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Compaq LTE 5000 Notebook --or-- "Anything's Worth 20 Bucks!"

Hey there! As you might imagine, this page and related resources are quite old at this point and not especially actively maintained. (I still own this computer and it works fine, apart from a dead clock and primary battery. However, it doesn't exactly see a lot of use these days.) The last time anything of any particular note changed or was updated here happened back in March 18th, 2007. In 2018, I grabbed as much of the supporting software as I could from HP's FTP site and made it available here. In response to a reader's inquiry about the use of a CompactFlash card in place of increasingly hard to find 2.5" IDE/PATA hard drives, I updated the information about "disk manager" software and provided a link to Ontrack's offering here in late 2021.

Those of you looking for Compaq LTE 5000 series parts are likely in for quite a challenge these days. It has been well over twenty years since these computers were introduced to the market and all manufacturer support ended long ago. By now many of these have gone to the trash or recycling centers. I don't have any parts for these systems and I don't know where you can get them. My first suggestion is try an online auction site such as eBay. Persistence at flea markets, hamfests, and web-based services such as Freecycle or Craigslist may also pay off.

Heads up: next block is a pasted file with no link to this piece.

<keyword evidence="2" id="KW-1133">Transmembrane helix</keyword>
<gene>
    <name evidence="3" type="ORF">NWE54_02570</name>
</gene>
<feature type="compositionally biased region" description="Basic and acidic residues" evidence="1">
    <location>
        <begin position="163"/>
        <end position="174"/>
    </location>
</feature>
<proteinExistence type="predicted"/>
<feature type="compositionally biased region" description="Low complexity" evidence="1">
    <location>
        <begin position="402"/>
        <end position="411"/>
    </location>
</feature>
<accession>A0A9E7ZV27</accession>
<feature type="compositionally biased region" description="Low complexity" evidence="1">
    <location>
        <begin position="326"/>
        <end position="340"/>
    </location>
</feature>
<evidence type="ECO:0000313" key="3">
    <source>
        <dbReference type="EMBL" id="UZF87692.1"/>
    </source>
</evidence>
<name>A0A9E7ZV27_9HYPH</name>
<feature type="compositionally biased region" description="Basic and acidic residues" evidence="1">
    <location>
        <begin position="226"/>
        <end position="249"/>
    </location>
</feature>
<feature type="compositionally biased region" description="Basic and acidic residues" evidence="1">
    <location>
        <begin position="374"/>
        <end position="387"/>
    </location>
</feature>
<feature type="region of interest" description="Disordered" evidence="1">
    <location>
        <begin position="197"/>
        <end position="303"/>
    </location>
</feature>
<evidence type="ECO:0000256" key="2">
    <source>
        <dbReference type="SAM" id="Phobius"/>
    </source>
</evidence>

Meanwhile, you can still read and utilize the information supplied here. As with most of the other web pages I've written and placed on this server, this page will remain available for as long as I can possibly keep it that way.

- WW, June 2016, January 2018, September 2021

Things to look at, learn from and possibly do:

Assorted Downloads
(BIOS updates, device drivers, software fixes, etc.)
Compaq's Original Service Manual (seven megabytes)



Compaq LTE 5000 notebook computer image

Back in the late 1990s and early 2000s, I would frequently visit a used business machines store. They had massive piles of equipment everywhere, including lots and lots of computers. As I grew up, that place was like heaven to me. It's also where I got a lot of the equipment I used to learn and study computers. I truly hoped it would never end. Of course, everything has a beginning, middle and (unfortunately in this case) an end. There came a day (how's this for timing?) during my high school career that I could slip away for part of the school day so my dad and I planned to go to this store. When we got there we found ourselves in the middle of their closing and moving away. I grabbed lots of what remained, filled our station wagon, and grabbed the LTE from a pile of laptops heading for the dumpster.

When it came time to pay for the machine, I bought it on a "if it was in that pile, it probably doesn't work" basis for $20.

After getting it home and cooking up a power supply, I was dismayed to see that the machine appeared to be hanging at POST and the battery was clearly almost worn out. I left it running at the POST screen and came back a few hours later. It had finally booted into a copy of Windows 98 so I decided that maybe the LTE was worth fixing up.

Brief Post-Purchase History

Many years later, I can truly say that I got more than my money's worth from the Compaq LTE 5000.

I had intentions of making this computer available to other members of my family, but about that time my primary laptop quit me and the 3rd party warranty was not being honored by its provider. So, I sold my main machine for parts and switched to the LTE after loading fresh software on it.